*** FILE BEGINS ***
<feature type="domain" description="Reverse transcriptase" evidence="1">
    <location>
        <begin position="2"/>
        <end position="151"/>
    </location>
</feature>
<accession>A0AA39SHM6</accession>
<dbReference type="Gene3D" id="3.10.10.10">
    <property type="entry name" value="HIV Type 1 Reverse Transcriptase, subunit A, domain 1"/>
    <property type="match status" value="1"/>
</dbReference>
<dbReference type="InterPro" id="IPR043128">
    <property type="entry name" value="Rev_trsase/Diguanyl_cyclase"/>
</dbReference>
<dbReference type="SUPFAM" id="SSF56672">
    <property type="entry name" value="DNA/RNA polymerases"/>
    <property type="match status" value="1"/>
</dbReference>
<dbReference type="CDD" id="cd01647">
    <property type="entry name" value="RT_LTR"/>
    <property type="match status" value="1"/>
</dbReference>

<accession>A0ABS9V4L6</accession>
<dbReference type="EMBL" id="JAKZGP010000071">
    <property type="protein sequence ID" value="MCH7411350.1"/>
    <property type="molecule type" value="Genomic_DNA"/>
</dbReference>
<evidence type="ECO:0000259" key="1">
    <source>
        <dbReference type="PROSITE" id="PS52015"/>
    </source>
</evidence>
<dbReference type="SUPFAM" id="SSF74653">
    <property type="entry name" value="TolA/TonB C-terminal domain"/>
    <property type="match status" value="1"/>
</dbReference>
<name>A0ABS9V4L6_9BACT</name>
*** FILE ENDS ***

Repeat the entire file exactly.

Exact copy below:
<feature type="domain" description="Reverse transcriptase" evidence="1">
    <location>
        <begin position="2"/>
        <end position="151"/>
    </location>
</feature>
<accession>A0AA39SHM6</accession>
<dbReference type="Gene3D" id="3.10.10.10">
    <property type="entry name" value="HIV Type 1 Reverse Transcriptase, subunit A, domain 1"/>
    <property type="match status" value="1"/>
</dbReference>
<dbReference type="InterPro" id="IPR043128">
    <property type="entry name" value="Rev_trsase/Diguanyl_cyclase"/>
</dbReference>
<dbReference type="SUPFAM" id="SSF56672">
    <property type="entry name" value="DNA/RNA polymerases"/>
    <property type="match status" value="1"/>
</dbReference>
<dbReference type="CDD" id="cd01647">
    <property type="entry name" value="RT_LTR"/>
    <property type="match status" value="1"/>
</dbReference>

<accession>A0ABS9V4L6</accession>
<dbReference type="EMBL" id="JAKZGP010000071">
    <property type="protein sequence ID" value="MCH7411350.1"/>
    <property type="molecule type" value="Genomic_DNA"/>
</dbReference>
<evidence type="ECO:0000259" key="1">
    <source>
        <dbReference type="PROSITE" id="PS52015"/>
    </source>
</evidence>
<dbReference type="SUPFAM" id="SSF74653">
    <property type="entry name" value="TolA/TonB C-terminal domain"/>
    <property type="match status" value="1"/>
</dbReference>
<name>A0ABS9V4L6_9BACT</name>